and is almost always near 100% curable.)
|breast cancer sub-type|
|Inflammatory breast carcinoma||65% 35%|
What Is Ductal Carcinoma In
For an in-depth look at Ductal Carcinoma visit our latest post.
Basically, ductal carcinoma in-situ is a very early form of breast cancer, whereby cancer cells, of various grades, are present in the milk ducts of the breasts.
The reason ductal cancer is named in-situ at this early phase, is that the abnormal cells have not yet spread outside of the milk ducts. This explains the reason for the very good prognosis for this type of breast cancer.
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Understanding Breast Cancer Survival Rates
Prognosis varies by stage of breast cancer.
Non-invasive and early stage invasive breast cancers have a better prognosis than later stage cancers .
Breast cancer thats only in the breast and has not spread to the lymph nodes has a better prognosis than breast cancer thats spread to the lymph nodes.
The poorest prognosis is for metastatic breast cancer , when the cancer has spread beyond the breast and nearby lymph nodes to other parts of the body.
Learn more about breast cancer treatment.
What Are The Treatment Options For Stage 3 Breast Cancer
Another way a doctor may describe stage 3 breast cancer is if its operable or inoperable. This will determine further treatments.
If a cancer is operable, this means a doctor believes most or all of the cancer can be removed with surgery.
Inoperable cancer is still treatable with systemic therapy, but surgery isnt the right option because doctors feel they cant remove enough cancerous cells.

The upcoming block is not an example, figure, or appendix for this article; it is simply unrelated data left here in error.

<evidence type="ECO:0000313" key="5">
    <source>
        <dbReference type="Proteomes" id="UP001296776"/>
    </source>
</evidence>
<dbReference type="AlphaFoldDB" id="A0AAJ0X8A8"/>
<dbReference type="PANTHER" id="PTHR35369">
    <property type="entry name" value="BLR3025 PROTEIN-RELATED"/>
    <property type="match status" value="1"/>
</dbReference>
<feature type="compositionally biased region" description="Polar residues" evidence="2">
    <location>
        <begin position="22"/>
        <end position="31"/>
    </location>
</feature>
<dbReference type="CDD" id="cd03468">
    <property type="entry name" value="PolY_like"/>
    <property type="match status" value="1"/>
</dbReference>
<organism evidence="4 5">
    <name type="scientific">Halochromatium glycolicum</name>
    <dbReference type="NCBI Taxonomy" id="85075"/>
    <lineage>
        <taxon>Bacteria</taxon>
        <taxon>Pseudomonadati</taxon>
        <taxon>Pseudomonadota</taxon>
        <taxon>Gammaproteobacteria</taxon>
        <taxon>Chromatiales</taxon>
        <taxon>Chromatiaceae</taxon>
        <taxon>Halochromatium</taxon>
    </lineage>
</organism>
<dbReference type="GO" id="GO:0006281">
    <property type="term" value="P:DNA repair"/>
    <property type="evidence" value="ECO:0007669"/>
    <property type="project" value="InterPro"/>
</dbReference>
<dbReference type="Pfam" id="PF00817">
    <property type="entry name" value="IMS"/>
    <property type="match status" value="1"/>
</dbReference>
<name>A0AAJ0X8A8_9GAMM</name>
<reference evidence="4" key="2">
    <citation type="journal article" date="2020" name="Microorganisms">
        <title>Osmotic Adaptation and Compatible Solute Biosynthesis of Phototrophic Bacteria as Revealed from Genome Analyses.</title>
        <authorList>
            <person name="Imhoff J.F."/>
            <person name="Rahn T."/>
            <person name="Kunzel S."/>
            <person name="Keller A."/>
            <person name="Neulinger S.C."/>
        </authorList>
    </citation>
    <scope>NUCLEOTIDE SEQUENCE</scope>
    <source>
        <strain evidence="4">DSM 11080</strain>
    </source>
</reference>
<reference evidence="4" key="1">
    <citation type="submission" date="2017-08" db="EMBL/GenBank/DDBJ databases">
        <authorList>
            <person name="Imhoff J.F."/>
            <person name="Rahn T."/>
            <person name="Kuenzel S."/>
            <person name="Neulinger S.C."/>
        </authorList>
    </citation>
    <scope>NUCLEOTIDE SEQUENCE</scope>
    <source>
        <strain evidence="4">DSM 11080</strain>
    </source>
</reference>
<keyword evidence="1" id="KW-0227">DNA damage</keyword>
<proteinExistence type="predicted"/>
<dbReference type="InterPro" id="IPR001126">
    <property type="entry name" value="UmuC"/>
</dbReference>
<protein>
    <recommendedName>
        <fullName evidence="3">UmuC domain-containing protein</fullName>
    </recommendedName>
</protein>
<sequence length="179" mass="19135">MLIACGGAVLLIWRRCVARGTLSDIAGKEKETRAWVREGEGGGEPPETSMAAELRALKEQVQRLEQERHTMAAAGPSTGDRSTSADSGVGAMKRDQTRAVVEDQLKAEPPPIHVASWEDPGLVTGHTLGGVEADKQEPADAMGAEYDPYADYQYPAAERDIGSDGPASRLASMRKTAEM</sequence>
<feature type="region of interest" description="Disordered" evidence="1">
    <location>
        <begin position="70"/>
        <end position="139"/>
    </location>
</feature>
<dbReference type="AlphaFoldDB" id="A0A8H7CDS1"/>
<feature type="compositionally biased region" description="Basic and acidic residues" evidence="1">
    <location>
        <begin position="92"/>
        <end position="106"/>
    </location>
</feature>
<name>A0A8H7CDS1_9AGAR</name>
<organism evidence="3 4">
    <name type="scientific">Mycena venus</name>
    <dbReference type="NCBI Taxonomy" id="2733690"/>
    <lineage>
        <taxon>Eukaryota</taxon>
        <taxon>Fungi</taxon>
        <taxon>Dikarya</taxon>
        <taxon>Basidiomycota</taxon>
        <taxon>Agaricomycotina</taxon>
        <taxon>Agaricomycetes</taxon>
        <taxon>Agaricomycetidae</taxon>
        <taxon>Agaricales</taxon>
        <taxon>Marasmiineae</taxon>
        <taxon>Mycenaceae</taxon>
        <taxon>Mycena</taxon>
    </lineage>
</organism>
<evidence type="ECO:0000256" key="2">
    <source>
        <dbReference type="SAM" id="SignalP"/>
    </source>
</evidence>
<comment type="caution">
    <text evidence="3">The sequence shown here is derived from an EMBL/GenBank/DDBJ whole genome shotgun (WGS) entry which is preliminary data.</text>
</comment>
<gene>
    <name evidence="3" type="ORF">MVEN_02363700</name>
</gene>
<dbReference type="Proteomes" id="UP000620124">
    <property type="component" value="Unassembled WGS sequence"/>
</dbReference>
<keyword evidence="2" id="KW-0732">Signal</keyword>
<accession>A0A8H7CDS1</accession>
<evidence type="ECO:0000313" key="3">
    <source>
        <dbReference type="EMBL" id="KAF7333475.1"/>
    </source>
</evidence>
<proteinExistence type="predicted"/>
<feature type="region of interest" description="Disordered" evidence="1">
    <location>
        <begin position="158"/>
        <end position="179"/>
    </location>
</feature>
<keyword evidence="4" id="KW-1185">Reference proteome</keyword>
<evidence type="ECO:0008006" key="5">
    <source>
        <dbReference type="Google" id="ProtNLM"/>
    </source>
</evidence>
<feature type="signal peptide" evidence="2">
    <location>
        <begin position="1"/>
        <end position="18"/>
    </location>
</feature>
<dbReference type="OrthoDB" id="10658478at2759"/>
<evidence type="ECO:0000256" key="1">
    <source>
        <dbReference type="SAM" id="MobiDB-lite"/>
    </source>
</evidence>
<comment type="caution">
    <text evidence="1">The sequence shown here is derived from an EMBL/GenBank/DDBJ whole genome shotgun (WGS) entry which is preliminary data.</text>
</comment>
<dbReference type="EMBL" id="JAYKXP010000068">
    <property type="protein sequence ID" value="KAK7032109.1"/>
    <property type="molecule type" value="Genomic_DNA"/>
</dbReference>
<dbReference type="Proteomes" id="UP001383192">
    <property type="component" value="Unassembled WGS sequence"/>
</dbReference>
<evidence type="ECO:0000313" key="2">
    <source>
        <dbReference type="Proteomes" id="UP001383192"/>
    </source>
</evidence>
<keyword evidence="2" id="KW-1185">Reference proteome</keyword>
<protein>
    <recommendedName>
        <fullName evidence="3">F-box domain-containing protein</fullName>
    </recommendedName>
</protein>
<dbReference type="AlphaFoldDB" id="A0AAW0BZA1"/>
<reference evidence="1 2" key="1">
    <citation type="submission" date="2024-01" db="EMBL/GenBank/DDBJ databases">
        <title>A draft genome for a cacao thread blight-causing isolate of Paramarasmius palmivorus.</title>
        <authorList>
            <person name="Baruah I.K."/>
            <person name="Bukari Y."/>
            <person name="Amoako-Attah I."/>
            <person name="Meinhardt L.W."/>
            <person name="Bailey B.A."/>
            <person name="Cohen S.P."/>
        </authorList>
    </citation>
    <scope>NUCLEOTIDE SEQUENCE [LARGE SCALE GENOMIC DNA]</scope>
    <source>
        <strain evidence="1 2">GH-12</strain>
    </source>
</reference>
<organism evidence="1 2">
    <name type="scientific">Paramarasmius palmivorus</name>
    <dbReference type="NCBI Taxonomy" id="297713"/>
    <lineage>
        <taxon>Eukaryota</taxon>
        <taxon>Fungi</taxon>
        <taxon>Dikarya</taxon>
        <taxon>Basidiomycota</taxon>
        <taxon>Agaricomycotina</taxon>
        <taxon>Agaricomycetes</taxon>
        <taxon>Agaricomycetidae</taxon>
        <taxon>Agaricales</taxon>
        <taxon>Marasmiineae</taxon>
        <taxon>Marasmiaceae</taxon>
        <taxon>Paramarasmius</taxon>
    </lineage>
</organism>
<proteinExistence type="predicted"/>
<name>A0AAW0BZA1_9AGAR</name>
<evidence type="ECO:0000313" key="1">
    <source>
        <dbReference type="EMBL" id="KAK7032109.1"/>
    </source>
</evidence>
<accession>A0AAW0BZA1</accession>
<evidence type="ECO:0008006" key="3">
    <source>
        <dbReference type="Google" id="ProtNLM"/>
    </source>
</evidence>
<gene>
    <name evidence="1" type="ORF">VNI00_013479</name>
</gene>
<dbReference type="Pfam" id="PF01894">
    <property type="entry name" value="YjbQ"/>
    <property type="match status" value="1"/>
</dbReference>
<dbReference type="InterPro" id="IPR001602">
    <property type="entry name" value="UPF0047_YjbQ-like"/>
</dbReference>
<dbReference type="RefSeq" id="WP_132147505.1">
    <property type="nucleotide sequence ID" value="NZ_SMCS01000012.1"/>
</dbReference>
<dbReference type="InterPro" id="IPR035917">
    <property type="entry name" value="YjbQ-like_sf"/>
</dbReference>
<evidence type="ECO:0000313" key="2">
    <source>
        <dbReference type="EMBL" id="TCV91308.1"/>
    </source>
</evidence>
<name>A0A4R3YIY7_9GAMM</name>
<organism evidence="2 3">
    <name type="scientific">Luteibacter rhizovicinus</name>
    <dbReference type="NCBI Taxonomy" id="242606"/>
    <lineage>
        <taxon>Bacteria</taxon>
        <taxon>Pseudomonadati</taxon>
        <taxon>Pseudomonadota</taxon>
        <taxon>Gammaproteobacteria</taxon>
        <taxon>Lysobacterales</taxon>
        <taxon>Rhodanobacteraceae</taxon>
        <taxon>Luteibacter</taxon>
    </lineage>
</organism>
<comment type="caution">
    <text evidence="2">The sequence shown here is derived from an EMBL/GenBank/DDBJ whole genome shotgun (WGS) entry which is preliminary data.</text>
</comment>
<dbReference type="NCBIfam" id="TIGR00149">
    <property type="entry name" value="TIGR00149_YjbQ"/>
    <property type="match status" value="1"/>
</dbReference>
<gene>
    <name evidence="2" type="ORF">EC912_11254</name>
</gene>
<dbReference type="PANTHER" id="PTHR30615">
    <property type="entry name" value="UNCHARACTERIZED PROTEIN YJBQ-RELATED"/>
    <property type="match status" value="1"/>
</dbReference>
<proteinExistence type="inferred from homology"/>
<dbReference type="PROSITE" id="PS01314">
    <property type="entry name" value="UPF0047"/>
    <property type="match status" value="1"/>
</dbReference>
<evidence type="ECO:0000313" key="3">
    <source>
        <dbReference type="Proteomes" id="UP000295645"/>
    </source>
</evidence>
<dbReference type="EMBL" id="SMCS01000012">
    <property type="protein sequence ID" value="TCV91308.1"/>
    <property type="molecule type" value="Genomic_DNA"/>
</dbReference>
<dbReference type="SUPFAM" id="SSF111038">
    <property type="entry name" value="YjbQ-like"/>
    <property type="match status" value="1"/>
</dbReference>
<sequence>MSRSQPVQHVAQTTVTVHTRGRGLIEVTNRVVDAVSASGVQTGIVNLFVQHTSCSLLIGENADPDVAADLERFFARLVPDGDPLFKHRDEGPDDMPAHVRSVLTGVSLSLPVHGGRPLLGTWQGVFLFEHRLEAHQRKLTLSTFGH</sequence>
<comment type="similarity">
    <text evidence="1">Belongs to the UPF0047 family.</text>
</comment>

Treatment options for stage 3 breast cancer may include:
- Surgery: known as a mastectomy, to remove cancerous tissue and also to remove lymph nodes
- Hormone therapy: to slow or stop the growth of cancerous cells, if hormones are driving their growth
- Chemotherapy: involves taking medications to kill fast-growing cancer cells
- Targeted therapy: uses your genes to attack cancer cells without harming healthy cells
Your doctor may also recommend a combination of two or more treatments.
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What Is The Rate Of Survival For Stage 3 Invasive Ductal Carcinoma
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Breast Cancer Survival Rates Are Affected By Tumor Grade
Breast cancer grade refers to the size and shape of the malignant breast cancer cells. If the breast cancer cells look very different than normal breast tissue cells, and somewhat random in appearance, they are called poorly differentiated and described as high grade.
There are three main breast cancer grades and these are as follows:-